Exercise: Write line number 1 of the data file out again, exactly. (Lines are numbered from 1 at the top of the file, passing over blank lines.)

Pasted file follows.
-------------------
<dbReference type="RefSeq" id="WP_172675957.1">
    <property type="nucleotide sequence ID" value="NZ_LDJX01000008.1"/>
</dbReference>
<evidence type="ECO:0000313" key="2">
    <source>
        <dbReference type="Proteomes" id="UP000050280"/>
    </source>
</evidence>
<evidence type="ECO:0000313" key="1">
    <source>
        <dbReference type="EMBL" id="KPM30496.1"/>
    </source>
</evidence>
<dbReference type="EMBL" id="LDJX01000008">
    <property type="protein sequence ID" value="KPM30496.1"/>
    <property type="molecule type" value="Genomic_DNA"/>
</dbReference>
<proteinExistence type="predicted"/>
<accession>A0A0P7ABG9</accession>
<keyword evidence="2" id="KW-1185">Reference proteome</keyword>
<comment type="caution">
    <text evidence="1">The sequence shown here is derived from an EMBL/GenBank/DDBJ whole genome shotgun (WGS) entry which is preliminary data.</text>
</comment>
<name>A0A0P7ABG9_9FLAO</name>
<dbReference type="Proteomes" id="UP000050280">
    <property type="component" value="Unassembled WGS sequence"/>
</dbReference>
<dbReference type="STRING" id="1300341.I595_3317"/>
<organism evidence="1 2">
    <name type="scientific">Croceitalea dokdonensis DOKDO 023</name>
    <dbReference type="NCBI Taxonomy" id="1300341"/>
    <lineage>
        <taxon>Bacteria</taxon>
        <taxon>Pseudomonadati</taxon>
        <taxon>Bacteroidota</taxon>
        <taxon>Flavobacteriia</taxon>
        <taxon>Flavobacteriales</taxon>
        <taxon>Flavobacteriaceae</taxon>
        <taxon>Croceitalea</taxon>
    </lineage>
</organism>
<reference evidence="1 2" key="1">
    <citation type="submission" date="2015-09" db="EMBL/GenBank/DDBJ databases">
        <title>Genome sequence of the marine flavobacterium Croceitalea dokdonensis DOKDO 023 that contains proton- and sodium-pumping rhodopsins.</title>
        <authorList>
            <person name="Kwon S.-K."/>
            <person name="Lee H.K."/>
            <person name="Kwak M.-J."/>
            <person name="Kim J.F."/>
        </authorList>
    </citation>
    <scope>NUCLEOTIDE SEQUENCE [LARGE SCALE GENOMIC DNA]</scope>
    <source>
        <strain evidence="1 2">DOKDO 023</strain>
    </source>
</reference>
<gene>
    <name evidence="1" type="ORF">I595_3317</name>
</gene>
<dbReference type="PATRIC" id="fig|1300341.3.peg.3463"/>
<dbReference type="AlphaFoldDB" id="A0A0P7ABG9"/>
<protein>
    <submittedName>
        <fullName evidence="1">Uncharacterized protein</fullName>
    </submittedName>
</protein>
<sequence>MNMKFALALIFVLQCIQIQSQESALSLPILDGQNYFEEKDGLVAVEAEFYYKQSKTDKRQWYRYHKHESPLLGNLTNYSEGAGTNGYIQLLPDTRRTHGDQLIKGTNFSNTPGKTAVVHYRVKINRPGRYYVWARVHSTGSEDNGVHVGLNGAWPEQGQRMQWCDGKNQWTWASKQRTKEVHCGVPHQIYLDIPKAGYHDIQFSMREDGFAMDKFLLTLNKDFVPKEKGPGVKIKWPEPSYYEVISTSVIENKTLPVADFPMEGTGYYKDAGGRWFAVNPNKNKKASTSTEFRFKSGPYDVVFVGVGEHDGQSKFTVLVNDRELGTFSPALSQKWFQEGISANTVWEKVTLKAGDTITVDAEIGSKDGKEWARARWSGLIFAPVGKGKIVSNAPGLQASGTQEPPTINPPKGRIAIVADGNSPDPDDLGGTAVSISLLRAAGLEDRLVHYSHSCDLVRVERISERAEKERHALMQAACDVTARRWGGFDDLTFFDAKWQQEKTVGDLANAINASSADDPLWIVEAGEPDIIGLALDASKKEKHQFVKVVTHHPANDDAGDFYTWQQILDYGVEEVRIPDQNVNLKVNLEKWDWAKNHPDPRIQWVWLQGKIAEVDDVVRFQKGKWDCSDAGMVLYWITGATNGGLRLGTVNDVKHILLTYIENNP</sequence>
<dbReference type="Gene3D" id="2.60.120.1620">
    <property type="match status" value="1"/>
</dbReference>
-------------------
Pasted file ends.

<dbReference type="RefSeq" id="WP_172675957.1">